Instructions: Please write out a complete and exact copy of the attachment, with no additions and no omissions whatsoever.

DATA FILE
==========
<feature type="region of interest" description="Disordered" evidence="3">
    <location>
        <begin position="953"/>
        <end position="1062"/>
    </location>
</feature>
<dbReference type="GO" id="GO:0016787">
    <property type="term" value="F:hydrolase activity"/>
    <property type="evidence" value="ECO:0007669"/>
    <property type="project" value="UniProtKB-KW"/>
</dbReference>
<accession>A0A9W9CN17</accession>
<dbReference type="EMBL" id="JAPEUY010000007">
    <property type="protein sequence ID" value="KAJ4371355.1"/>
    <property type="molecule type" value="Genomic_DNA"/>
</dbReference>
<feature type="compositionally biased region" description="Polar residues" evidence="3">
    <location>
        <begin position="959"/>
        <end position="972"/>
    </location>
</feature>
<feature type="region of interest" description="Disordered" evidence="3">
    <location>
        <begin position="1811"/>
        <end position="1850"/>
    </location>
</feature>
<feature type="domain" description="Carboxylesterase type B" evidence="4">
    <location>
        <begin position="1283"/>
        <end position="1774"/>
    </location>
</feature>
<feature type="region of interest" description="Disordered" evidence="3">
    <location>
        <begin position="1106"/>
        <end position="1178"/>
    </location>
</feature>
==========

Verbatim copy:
<feature type="region of interest" description="Disordered" evidence="3">
    <location>
        <begin position="953"/>
        <end position="1062"/>
    </location>
</feature>
<dbReference type="GO" id="GO:0016787">
    <property type="term" value="F:hydrolase activity"/>
    <property type="evidence" value="ECO:0007669"/>
    <property type="project" value="UniProtKB-KW"/>
</dbReference>
<accession>A0A9W9CN17</accession>
<dbReference type="EMBL" id="JAPEUY010000007">
    <property type="protein sequence ID" value="KAJ4371355.1"/>
    <property type="molecule type" value="Genomic_DNA"/>
</dbReference>
<feature type="compositionally biased region" description="Polar residues" evidence="3">
    <location>
        <begin position="959"/>
        <end position="972"/>
    </location>
</feature>
<feature type="region of interest" description="Disordered" evidence="3">
    <location>
        <begin position="1811"/>
        <end position="1850"/>
    </location>
</feature>
<feature type="domain" description="Carboxylesterase type B" evidence="4">
    <location>
        <begin position="1283"/>
        <end position="1774"/>
    </location>
</feature>
<feature type="region of interest" description="Disordered" evidence="3">
    <location>
        <begin position="1106"/>
        <end position="1178"/>
    </location>
</feature>